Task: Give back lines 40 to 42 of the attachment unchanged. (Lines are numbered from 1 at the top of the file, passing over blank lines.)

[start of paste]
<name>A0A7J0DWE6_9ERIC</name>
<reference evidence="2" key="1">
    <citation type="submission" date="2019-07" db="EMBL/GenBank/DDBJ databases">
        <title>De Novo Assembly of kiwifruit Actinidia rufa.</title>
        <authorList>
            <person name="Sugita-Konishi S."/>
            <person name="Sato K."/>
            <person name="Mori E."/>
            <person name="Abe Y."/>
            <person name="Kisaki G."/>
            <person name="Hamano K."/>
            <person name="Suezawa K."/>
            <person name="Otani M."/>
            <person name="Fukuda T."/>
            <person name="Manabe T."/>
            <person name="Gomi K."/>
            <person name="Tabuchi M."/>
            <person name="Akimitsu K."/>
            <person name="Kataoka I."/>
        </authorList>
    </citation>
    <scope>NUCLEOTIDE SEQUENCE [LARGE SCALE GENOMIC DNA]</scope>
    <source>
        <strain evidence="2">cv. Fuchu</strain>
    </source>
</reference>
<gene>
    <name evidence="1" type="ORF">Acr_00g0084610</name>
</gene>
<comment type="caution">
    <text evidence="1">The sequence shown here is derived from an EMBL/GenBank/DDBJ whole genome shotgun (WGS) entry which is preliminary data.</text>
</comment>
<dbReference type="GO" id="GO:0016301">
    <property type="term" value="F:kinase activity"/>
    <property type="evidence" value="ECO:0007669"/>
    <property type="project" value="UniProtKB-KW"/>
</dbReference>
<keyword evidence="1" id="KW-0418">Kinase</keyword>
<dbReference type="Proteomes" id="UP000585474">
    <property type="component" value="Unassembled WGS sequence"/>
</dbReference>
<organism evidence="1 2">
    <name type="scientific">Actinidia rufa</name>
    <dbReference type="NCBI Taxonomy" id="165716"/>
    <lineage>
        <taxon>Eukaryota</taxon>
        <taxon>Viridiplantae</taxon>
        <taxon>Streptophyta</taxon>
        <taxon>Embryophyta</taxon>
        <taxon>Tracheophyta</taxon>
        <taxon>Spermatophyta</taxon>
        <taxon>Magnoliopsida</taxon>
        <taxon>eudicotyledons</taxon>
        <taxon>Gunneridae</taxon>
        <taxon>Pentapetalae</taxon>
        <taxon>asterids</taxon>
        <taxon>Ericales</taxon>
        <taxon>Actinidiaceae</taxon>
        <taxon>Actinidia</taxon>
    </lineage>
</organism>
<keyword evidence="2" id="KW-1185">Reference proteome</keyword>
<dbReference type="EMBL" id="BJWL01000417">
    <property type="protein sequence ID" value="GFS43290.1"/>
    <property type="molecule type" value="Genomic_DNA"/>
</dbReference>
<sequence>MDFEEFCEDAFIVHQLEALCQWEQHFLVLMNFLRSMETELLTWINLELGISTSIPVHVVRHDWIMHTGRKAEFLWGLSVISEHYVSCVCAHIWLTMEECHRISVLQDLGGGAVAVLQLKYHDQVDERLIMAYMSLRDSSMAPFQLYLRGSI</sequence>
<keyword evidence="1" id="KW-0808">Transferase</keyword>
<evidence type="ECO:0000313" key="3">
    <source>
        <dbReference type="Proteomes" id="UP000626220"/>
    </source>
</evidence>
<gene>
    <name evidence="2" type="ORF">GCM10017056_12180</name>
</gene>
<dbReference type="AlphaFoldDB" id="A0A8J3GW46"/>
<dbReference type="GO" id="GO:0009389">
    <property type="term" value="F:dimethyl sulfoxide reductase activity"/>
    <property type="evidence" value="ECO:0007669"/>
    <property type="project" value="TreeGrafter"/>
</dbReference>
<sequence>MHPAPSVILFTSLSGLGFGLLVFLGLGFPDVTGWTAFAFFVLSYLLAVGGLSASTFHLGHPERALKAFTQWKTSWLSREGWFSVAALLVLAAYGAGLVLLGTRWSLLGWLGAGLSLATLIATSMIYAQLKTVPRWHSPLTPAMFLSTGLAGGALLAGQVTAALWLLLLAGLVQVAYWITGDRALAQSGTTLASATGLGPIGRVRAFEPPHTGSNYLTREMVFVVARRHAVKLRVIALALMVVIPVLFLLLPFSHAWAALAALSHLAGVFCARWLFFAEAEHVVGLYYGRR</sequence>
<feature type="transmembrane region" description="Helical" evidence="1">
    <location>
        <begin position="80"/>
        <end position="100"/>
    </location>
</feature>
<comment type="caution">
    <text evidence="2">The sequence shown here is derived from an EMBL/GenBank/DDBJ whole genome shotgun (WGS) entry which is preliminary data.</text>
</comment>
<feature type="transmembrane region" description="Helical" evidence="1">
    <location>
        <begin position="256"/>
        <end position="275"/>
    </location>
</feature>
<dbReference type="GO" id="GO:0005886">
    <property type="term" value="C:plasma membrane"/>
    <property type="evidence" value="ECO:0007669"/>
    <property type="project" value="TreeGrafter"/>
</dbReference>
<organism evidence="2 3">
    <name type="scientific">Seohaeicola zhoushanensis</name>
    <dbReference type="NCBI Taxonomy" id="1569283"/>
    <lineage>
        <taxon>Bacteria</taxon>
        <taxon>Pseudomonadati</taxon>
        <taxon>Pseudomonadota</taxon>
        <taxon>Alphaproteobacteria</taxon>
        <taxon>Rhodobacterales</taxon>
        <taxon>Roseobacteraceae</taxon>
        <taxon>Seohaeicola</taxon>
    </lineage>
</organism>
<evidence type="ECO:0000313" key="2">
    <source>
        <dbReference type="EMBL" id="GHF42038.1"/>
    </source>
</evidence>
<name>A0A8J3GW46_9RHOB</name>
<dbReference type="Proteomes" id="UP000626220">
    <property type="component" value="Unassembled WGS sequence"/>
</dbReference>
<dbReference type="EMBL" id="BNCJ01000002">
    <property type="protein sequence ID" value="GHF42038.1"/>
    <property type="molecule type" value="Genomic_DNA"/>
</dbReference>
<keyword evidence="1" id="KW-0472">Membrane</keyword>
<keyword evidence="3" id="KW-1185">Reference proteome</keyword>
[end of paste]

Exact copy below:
    <property type="component" value="Unassembled WGS sequence"/>
</dbReference>
<organism evidence="1 2">